Skip to: Content
Skip to: Site Navigation
Skip to: Search


NASA's new breed of astronaut

The space station, now fully staffed, demands diplomats, not jet jockeys.

By Peter N. SpottsStaff writer of The Christian Science Monitor / June 23, 2009

Robert Thirsk of the Canadian Space Agency (back row, R) answers a question during a crew news conference with the International Space Station's first six-member crew, Expedition 20, in this image from NASA TV June 1. The crew members are (L-R) Koichi Wakata, Japan Aerospace Exploration Agency, Frank De Winne, European Space Agency, ISS Commander Gennady Padalka and Roman Romanenko of the Russian Federal Space Agency, Mike Barratt, and Thirsk.

NASA TV/REUTERS/FILE

Enlarge

Some 48 years after the first humans rocketed into space, the International Space Station – now, finally, fully staffed – is redefining the "right stuff" astronauts need to succeed in space.

Skip to next paragraph

Yes, some rocket riders still have a military background and a yen to live life on the edge. And it is true that donning a spacesuit, leaving the air lock, and spending six hours floating in space as you fix your orbiting home still does require a cool head.

But now that the International Space Station is hosting its full, six-member crew, the derring-do of jet jockeys is less in demand than comfort with other cultures – like someone who knows where and when to shake a Russian cosmonaut's hand.

Space station astronauts will spend four to six months of their lives in a set of high-tech tubes no bigger than a 747 passenger jet, sleeping in a bedroom the size of a phone booth, and staring at the same faces every morning. Escaping out the front door for a brief walk around the neighborhood is not an option.

This makes the process of choosing a space station astronaut more than science – it approaches diplomacy, with selectors attempting to build an orbiting family from a potpourri of astronauts from different cultures.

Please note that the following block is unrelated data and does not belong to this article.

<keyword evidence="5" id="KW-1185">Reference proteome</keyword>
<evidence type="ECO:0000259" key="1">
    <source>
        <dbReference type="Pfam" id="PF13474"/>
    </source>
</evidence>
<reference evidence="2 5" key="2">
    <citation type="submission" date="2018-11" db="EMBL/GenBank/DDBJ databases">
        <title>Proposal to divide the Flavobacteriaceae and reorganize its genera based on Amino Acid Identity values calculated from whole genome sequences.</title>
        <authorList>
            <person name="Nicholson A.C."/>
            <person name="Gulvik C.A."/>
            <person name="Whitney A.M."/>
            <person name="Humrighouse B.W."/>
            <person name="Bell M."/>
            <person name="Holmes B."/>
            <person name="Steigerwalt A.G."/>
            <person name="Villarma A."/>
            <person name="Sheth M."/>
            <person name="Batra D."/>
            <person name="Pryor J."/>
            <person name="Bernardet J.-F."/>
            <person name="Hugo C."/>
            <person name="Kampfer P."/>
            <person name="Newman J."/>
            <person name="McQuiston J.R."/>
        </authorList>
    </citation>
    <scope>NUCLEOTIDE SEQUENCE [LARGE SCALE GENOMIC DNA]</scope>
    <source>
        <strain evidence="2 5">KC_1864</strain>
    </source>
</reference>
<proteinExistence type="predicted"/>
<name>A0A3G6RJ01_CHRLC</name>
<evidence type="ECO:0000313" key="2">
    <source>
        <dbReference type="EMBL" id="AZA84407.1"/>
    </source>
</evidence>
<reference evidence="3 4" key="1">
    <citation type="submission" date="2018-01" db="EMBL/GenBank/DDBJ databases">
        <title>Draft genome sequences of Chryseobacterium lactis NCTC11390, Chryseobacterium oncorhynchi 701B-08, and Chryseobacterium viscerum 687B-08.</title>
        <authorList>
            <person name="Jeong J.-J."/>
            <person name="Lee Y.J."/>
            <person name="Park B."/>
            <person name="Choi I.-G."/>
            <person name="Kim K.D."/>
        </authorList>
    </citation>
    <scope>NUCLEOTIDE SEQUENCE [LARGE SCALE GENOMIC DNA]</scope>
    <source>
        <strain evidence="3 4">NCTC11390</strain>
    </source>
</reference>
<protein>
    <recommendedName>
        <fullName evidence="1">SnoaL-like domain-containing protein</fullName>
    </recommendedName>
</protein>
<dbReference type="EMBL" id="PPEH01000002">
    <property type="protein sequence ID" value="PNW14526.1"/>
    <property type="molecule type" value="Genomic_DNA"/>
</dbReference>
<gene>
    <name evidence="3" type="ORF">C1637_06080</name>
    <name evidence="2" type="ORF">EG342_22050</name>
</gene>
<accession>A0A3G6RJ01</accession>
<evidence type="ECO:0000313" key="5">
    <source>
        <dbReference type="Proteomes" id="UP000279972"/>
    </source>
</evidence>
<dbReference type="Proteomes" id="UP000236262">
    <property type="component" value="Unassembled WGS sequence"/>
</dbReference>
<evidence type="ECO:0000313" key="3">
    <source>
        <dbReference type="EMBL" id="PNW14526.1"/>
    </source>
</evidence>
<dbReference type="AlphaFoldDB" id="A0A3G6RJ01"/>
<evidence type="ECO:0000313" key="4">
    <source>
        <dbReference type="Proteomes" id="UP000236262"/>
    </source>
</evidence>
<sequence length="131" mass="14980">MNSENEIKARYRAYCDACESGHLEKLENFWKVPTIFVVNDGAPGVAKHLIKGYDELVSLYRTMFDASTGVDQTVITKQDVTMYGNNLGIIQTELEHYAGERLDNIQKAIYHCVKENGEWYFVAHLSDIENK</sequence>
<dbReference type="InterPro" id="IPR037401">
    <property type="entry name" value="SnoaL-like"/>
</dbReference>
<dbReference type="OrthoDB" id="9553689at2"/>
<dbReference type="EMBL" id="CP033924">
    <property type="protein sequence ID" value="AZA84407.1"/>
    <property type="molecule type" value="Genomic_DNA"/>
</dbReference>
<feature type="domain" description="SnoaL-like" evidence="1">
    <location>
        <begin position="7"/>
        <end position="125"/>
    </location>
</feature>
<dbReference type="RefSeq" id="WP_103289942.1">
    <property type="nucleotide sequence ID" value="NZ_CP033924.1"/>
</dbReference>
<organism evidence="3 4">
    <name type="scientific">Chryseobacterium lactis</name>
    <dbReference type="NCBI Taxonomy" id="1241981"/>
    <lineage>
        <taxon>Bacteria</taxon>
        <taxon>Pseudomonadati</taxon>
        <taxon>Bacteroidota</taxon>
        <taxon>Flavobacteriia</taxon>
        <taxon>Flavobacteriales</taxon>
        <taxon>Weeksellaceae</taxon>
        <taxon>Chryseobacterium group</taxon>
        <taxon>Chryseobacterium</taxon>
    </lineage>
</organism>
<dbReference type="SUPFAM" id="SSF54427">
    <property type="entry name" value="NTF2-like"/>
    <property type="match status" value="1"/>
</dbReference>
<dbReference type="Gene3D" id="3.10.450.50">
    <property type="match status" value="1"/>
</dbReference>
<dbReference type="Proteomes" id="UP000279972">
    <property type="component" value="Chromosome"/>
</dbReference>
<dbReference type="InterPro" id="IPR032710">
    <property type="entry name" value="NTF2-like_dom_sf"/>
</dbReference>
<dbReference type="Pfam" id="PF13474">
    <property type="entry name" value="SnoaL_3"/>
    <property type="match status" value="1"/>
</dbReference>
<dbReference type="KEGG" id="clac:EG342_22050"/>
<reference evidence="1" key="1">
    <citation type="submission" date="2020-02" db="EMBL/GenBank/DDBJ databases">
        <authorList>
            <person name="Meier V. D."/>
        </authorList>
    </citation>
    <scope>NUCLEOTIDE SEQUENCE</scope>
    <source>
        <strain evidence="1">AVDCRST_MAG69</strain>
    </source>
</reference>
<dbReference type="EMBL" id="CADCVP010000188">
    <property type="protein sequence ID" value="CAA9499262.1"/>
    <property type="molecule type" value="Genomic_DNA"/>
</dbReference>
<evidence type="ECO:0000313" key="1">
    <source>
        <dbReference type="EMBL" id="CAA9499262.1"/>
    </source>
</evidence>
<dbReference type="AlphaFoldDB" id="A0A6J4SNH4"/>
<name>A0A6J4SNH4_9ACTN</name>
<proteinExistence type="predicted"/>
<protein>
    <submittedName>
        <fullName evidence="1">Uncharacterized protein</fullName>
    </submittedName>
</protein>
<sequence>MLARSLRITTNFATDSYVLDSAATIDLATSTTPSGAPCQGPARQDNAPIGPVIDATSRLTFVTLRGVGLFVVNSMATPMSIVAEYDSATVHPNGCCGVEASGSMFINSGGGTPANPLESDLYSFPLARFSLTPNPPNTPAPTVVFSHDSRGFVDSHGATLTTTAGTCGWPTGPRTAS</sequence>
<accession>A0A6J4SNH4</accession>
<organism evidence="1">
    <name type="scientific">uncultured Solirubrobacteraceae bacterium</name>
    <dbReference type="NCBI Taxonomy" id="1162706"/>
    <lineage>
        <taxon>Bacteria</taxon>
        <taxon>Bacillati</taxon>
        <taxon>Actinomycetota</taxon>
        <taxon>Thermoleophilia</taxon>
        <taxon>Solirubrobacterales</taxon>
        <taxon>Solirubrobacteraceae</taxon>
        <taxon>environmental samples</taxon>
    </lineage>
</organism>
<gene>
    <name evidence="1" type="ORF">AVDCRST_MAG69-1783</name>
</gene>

The task starts with selecting the appropriate people as new astronauts, says Duane Ross, who heads the astronaut selection office at the National Aeronautics and Space Administration's Johnson Space Center in Houston. Scientific and engineering know-how are a must, of course. But so are inventiveness, patience, and humility.

"You have to be able to keep your ego in check," he cautions. "You can fake anything" for a week or two, just to get through a short mission, he says. But you can't fake being a team player for four months.

Also crucial is how well candidates think and act on their feet when a lot of activity is going on around them – or in the galley. The ability to improvise is a trait that uncovers secrets that formal training manuals don't cover: Like the incredible versatility of tortillas, or the importance of duct tape in gourmet cooking – seemingly mundane innovations that make life on orbit more enjoyable.

More candidates are signing up to try their hand. In 2007, NASA hung out the help-wanted sign for a new class of astronauts. The agency received slightly more than 3,500 applications. It's expected to announce the class of 2009 soon, adding 15 to 20 newcomers to its corps of some 90 astronauts. Last month the European Space Agency (ESA) tapped six new astronauts from 8,400 applications, bringing its list of active astronauts to 14. Canada and Japan have also added astronauts recently.

The most promising and adaptable candidates become apparent during two years of basic training, which includes two-week sessions of outdoor leadership training and shorter stints in the field during survival training. By the end, the new crop of astronauts can decide if they want to aim for the shuttle or the space station.

Some people – like astronauts with children – simply don't have the time to spend six months circling Earth.

But other factors come into play as well: such as whether the crew members will drive one another crazy.

"Clearly, as people, we get along with some people better than others," says Sandra Magnus, who returned to Earth March 28 after spending 4-1/2 months on the space station. "You certainly take that into account for a long-duration mission. You don't want to put people together who might not get along as well as you might like."

Permissions